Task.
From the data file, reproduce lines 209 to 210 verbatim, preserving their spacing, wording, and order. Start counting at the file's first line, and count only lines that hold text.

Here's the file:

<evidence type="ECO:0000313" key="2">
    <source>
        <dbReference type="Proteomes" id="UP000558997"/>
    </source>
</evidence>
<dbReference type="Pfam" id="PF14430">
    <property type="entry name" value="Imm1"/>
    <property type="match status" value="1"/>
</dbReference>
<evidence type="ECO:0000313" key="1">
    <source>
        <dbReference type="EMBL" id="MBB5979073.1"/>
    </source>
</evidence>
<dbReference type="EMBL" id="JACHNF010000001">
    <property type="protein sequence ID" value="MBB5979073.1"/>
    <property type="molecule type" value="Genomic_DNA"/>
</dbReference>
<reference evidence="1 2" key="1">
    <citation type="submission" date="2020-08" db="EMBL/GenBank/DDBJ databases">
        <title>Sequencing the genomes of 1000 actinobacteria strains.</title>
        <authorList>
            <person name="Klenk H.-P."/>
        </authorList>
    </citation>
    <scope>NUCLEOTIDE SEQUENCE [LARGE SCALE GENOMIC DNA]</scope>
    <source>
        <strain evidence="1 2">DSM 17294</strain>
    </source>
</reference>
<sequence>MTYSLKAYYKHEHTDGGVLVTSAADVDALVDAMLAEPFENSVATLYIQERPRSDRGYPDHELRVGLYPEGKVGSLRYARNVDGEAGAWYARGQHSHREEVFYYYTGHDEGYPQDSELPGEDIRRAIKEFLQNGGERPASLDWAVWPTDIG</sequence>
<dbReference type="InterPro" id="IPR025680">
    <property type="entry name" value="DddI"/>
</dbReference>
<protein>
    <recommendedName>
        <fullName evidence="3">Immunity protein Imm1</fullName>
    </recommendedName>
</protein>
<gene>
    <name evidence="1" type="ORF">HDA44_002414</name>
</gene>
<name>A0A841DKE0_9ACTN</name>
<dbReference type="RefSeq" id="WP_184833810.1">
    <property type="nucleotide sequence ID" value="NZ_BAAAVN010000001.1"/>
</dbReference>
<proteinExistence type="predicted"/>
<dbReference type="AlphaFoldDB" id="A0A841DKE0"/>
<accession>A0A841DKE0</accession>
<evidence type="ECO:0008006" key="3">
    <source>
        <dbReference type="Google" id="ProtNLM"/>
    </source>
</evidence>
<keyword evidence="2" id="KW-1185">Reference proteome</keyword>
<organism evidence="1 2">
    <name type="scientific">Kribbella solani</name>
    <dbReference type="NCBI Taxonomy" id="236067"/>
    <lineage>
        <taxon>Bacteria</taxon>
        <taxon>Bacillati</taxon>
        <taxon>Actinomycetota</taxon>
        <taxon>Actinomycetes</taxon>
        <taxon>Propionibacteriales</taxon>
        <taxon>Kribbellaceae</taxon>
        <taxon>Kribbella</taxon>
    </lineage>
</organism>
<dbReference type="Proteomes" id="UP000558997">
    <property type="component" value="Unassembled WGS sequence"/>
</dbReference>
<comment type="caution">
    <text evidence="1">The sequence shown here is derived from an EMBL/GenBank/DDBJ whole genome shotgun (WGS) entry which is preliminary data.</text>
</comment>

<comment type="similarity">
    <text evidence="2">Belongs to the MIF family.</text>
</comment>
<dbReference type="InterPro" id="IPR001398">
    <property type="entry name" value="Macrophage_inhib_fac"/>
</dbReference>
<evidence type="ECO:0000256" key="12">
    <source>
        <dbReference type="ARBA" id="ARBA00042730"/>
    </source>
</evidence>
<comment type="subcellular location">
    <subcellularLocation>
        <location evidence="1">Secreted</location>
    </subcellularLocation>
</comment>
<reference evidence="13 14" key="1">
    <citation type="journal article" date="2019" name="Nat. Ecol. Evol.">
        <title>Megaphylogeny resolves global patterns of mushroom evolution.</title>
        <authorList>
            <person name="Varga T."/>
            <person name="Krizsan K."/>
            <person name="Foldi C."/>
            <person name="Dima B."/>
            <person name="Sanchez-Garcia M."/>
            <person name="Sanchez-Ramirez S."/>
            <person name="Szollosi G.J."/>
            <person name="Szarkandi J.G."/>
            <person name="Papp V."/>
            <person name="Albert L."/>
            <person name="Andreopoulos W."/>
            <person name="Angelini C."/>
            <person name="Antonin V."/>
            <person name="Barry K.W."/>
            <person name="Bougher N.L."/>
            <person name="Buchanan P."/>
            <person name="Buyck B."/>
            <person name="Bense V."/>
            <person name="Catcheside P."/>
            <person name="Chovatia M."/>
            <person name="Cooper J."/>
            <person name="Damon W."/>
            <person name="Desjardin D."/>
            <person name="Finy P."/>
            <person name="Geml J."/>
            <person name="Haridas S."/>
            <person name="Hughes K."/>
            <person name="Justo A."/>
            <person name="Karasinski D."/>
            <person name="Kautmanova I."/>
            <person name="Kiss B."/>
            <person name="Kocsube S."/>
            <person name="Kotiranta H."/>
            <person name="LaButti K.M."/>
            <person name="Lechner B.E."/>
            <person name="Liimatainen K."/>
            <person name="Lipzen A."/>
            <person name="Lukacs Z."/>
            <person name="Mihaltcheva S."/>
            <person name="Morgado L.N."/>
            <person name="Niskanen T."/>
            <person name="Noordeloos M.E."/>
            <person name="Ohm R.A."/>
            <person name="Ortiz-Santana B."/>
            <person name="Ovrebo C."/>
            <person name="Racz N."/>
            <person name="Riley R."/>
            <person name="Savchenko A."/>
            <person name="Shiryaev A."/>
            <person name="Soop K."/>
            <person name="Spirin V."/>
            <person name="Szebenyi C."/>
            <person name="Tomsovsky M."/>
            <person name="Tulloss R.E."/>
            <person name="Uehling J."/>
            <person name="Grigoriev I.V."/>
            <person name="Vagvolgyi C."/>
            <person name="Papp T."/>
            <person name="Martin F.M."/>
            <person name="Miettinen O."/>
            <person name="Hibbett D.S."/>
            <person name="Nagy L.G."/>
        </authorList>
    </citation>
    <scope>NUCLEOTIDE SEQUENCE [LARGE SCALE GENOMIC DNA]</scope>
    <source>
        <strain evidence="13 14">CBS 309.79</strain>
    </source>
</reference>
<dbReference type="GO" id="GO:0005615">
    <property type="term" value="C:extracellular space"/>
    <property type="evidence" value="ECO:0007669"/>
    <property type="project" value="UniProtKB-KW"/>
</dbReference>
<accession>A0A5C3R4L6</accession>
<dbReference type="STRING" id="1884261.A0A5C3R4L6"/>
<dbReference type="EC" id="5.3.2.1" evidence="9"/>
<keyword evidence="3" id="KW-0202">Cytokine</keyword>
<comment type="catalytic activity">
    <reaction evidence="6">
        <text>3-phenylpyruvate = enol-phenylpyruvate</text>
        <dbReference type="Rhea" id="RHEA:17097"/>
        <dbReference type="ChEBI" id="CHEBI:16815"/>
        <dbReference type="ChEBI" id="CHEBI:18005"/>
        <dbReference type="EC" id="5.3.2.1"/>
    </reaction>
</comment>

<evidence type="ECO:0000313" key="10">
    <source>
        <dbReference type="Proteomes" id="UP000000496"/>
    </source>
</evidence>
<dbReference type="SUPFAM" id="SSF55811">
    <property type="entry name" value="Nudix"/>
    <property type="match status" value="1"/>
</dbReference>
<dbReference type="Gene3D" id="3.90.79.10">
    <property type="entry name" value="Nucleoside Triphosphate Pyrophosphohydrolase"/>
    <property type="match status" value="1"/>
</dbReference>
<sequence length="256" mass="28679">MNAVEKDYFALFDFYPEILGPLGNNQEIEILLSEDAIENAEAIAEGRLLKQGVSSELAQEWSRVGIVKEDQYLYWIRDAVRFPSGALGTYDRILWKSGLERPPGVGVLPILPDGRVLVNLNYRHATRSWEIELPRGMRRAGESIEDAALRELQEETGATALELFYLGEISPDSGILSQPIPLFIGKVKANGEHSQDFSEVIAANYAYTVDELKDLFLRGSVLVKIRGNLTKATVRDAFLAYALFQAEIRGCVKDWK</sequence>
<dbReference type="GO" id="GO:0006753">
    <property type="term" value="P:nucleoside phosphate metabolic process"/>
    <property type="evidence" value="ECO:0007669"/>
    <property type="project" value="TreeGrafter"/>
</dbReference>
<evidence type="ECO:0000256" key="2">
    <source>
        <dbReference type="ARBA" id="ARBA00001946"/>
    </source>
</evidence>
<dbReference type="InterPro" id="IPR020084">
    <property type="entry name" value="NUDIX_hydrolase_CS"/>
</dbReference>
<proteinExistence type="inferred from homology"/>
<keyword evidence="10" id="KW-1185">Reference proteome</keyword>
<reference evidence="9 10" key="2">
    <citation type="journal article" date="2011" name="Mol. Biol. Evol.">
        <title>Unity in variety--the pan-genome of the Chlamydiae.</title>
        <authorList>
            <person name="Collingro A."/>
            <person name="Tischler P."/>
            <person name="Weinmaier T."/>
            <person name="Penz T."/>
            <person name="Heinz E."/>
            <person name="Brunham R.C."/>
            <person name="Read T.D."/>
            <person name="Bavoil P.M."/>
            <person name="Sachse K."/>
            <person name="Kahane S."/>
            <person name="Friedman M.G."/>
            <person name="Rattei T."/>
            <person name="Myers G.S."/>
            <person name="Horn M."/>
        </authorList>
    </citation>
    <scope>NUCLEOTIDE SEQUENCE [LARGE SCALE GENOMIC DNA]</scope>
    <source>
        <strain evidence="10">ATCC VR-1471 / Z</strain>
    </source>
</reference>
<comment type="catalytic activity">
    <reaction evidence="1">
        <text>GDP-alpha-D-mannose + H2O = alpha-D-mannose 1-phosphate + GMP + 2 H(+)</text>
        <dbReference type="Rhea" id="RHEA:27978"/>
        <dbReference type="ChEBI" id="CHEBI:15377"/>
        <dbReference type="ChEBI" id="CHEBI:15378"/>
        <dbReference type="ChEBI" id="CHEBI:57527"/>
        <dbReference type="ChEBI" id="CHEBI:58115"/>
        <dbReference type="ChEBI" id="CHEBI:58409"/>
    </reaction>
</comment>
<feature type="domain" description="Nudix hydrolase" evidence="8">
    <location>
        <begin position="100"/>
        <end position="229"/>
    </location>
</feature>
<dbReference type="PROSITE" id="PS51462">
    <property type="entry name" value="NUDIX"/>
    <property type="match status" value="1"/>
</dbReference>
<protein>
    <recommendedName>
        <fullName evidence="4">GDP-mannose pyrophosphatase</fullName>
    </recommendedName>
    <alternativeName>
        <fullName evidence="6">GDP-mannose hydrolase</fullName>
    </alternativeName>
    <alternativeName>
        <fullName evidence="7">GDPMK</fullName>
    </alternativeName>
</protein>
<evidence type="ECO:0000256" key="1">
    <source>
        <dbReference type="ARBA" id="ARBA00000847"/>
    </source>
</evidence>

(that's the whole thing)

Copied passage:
<proteinExistence type="inferred from homology"/>
<keyword evidence="10" id="KW-1185">Reference proteome</keyword>